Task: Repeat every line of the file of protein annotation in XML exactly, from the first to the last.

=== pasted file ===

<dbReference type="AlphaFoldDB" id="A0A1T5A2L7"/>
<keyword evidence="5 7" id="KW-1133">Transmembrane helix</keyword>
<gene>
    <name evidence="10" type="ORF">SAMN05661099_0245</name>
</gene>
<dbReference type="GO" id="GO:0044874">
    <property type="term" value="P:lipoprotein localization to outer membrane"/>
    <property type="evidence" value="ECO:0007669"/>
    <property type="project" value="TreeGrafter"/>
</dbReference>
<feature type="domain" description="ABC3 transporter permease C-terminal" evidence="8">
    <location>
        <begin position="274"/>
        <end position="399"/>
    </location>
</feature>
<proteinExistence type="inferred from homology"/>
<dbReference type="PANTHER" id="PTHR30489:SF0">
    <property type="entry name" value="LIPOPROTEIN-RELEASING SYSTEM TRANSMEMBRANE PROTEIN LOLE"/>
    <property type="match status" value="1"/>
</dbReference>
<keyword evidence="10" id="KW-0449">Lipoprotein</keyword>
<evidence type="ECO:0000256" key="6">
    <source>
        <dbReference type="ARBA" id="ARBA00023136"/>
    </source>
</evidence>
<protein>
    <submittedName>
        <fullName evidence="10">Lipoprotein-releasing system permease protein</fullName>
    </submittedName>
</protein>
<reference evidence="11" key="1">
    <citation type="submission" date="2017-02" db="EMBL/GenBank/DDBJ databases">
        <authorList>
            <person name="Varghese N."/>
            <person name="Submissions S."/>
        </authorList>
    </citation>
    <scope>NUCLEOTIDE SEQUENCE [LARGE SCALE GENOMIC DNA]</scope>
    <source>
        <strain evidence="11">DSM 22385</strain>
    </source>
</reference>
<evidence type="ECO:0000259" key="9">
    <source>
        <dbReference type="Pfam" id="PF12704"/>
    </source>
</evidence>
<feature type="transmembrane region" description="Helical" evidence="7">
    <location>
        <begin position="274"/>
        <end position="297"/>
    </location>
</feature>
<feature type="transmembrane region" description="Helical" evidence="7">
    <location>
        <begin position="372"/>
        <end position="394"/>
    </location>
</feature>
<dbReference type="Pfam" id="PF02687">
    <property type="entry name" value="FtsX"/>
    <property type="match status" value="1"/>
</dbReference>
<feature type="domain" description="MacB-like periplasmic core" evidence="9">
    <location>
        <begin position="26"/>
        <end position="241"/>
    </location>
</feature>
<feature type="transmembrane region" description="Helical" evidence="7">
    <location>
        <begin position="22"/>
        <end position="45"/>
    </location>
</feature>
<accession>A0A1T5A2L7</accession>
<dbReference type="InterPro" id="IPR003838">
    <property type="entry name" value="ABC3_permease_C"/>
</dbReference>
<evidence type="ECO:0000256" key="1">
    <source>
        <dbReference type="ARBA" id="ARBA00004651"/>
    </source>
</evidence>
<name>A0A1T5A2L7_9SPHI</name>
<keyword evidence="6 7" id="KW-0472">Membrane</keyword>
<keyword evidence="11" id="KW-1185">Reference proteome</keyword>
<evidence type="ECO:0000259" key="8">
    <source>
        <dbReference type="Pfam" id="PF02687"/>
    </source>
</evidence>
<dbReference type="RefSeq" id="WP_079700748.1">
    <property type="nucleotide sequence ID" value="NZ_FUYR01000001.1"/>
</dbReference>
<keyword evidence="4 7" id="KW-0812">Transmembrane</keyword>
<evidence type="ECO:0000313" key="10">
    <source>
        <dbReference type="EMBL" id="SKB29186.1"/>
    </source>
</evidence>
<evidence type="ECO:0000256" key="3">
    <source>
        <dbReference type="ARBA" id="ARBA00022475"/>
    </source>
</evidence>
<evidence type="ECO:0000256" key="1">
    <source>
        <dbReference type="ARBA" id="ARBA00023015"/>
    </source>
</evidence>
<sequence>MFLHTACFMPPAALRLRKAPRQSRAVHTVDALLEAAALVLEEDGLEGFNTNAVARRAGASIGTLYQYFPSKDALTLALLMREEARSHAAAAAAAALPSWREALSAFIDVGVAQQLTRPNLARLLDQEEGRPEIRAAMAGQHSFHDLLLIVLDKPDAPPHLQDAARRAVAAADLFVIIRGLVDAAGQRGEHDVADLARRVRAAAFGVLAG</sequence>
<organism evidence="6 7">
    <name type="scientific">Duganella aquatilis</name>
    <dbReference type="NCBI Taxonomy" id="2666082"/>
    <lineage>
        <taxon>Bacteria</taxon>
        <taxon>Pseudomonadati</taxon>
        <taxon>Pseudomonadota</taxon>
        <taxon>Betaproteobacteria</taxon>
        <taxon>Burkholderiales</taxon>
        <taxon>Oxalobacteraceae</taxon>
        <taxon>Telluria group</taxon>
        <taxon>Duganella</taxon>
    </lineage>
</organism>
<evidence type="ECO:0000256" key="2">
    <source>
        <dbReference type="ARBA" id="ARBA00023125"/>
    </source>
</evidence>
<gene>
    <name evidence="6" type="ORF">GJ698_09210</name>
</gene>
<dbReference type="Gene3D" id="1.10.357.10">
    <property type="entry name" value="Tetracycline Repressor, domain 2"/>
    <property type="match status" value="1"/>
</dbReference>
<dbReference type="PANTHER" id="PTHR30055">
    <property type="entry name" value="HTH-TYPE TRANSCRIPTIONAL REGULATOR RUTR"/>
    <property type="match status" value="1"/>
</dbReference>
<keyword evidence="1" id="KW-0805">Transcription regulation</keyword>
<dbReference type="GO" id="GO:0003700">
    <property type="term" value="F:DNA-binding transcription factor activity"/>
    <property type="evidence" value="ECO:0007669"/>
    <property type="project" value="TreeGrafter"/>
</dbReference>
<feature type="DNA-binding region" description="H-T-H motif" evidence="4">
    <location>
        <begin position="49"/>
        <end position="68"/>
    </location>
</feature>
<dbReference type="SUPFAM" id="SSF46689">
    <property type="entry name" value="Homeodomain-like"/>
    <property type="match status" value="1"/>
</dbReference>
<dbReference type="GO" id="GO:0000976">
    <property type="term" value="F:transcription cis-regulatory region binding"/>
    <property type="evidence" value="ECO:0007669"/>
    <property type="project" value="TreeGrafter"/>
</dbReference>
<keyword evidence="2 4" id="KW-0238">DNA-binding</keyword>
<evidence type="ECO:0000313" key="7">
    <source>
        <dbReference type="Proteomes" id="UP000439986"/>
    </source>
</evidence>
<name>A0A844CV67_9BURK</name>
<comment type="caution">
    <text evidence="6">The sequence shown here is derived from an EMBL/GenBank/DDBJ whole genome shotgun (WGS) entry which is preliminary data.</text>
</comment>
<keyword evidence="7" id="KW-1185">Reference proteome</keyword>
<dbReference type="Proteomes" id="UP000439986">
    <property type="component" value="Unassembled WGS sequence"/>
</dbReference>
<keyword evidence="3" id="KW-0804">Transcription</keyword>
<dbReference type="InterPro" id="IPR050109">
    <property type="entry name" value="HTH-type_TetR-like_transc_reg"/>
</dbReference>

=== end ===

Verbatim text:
<dbReference type="AlphaFoldDB" id="A0A1T5A2L7"/>
<keyword evidence="5 7" id="KW-1133">Transmembrane helix</keyword>
<gene>
    <name evidence="10" type="ORF">SAMN05661099_0245</name>
</gene>
<dbReference type="GO" id="GO:0044874">
    <property type="term" value="P:lipoprotein localization to outer membrane"/>
    <property type="evidence" value="ECO:0007669"/>
    <property type="project" value="TreeGrafter"/>
</dbReference>
<feature type="domain" description="ABC3 transporter permease C-terminal" evidence="8">
    <location>
        <begin position="274"/>
        <end position="399"/>
    </location>
</feature>
<proteinExistence type="inferred from homology"/>
<dbReference type="PANTHER" id="PTHR30489:SF0">
    <property type="entry name" value="LIPOPROTEIN-RELEASING SYSTEM TRANSMEMBRANE PROTEIN LOLE"/>
    <property type="match status" value="1"/>
</dbReference>
<keyword evidence="10" id="KW-0449">Lipoprotein</keyword>
<evidence type="ECO:0000256" key="6">
    <source>
        <dbReference type="ARBA" id="ARBA00023136"/>
    </source>
</evidence>
<protein>
    <submittedName>
        <fullName evidence="10">Lipoprotein-releasing system permease protein</fullName>
    </submittedName>
</protein>
<reference evidence="11" key="1">
    <citation type="submission" date="2017-02" db="EMBL/GenBank/DDBJ databases">
        <authorList>
            <person name="Varghese N."/>
            <person name="Submissions S."/>
        </authorList>
    </citation>
    <scope>NUCLEOTIDE SEQUENCE [LARGE SCALE GENOMIC DNA]</scope>
    <source>
        <strain evidence="11">DSM 22385</strain>
    </source>
</reference>
<evidence type="ECO:0000259" key="9">
    <source>
        <dbReference type="Pfam" id="PF12704"/>
    </source>
</evidence>
<feature type="transmembrane region" description="Helical" evidence="7">
    <location>
        <begin position="274"/>
        <end position="297"/>
    </location>
</feature>
<feature type="transmembrane region" description="Helical" evidence="7">
    <location>
        <begin position="372"/>
        <end position="394"/>
    </location>
</feature>
<dbReference type="Pfam" id="PF02687">
    <property type="entry name" value="FtsX"/>
    <property type="match status" value="1"/>
</dbReference>
<feature type="domain" description="MacB-like periplasmic core" evidence="9">
    <location>
        <begin position="26"/>
        <end position="241"/>
    </location>
</feature>
<feature type="transmembrane region" description="Helical" evidence="7">
    <location>
        <begin position="22"/>
        <end position="45"/>
    </location>
</feature>
<accession>A0A1T5A2L7</accession>
<dbReference type="InterPro" id="IPR003838">
    <property type="entry name" value="ABC3_permease_C"/>
</dbReference>
<evidence type="ECO:0000256" key="1">
    <source>
        <dbReference type="ARBA" id="ARBA00004651"/>
    </source>
</evidence>
<name>A0A1T5A2L7_9SPHI</name>
<keyword evidence="6 7" id="KW-0472">Membrane</keyword>
<keyword evidence="11" id="KW-1185">Reference proteome</keyword>
<evidence type="ECO:0000259" key="8">
    <source>
        <dbReference type="Pfam" id="PF02687"/>
    </source>
</evidence>
<dbReference type="RefSeq" id="WP_079700748.1">
    <property type="nucleotide sequence ID" value="NZ_FUYR01000001.1"/>
</dbReference>
<keyword evidence="4 7" id="KW-0812">Transmembrane</keyword>
<evidence type="ECO:0000313" key="10">
    <source>
        <dbReference type="EMBL" id="SKB29186.1"/>
    </source>
</evidence>
<evidence type="ECO:0000256" key="3">
    <source>
        <dbReference type="ARBA" id="ARBA00022475"/>
    </source>
</evidence>
<evidence type="ECO:0000256" key="1">
    <source>
        <dbReference type="ARBA" id="ARBA00023015"/>
    </source>
</evidence>
<sequence>MFLHTACFMPPAALRLRKAPRQSRAVHTVDALLEAAALVLEEDGLEGFNTNAVARRAGASIGTLYQYFPSKDALTLALLMREEARSHAAAAAAAALPSWREALSAFIDVGVAQQLTRPNLARLLDQEEGRPEIRAAMAGQHSFHDLLLIVLDKPDAPPHLQDAARRAVAAADLFVIIRGLVDAAGQRGEHDVADLARRVRAAAFGVLAG</sequence>
<organism evidence="6 7">
    <name type="scientific">Duganella aquatilis</name>
    <dbReference type="NCBI Taxonomy" id="2666082"/>
    <lineage>
        <taxon>Bacteria</taxon>
        <taxon>Pseudomonadati</taxon>
        <taxon>Pseudomonadota</taxon>
        <taxon>Betaproteobacteria</taxon>
        <taxon>Burkholderiales</taxon>
        <taxon>Oxalobacteraceae</taxon>
        <taxon>Telluria group</taxon>
        <taxon>Duganella</taxon>
    </lineage>
</organism>
<evidence type="ECO:0000256" key="2">
    <source>
        <dbReference type="ARBA" id="ARBA00023125"/>
    </source>
</evidence>
<gene>
    <name evidence="6" type="ORF">GJ698_09210</name>
</gene>
<dbReference type="Gene3D" id="1.10.357.10">
    <property type="entry name" value="Tetracycline Repressor, domain 2"/>
    <property type="match status" value="1"/>
</dbReference>
<dbReference type="PANTHER" id="PTHR30055">
    <property type="entry name" value="HTH-TYPE TRANSCRIPTIONAL REGULATOR RUTR"/>
    <property type="match status" value="1"/>
</dbReference>
<keyword evidence="1" id="KW-0805">Transcription regulation</keyword>
<dbReference type="GO" id="GO:0003700">
    <property type="term" value="F:DNA-binding transcription factor activity"/>
    <property type="evidence" value="ECO:0007669"/>
    <property type="project" value="TreeGrafter"/>
</dbReference>
<feature type="DNA-binding region" description="H-T-H motif" evidence="4">
    <location>
        <begin position="49"/>
        <end position="68"/>
    </location>
</feature>
<dbReference type="SUPFAM" id="SSF46689">
    <property type="entry name" value="Homeodomain-like"/>
    <property type="match status" value="1"/>
</dbReference>
<dbReference type="GO" id="GO:0000976">
    <property type="term" value="F:transcription cis-regulatory region binding"/>
    <property type="evidence" value="ECO:0007669"/>
    <property type="project" value="TreeGrafter"/>
</dbReference>
<keyword evidence="2 4" id="KW-0238">DNA-binding</keyword>
<evidence type="ECO:0000313" key="7">
    <source>
        <dbReference type="Proteomes" id="UP000439986"/>
    </source>
</evidence>
<name>A0A844CV67_9BURK</name>
<comment type="caution">
    <text evidence="6">The sequence shown here is derived from an EMBL/GenBank/DDBJ whole genome shotgun (WGS) entry which is preliminary data.</text>
</comment>
<keyword evidence="7" id="KW-1185">Reference proteome</keyword>
<dbReference type="Proteomes" id="UP000439986">
    <property type="component" value="Unassembled WGS sequence"/>
</dbReference>
<keyword evidence="3" id="KW-0804">Transcription</keyword>
<dbReference type="InterPro" id="IPR050109">
    <property type="entry name" value="HTH-type_TetR-like_transc_reg"/>
</dbReference>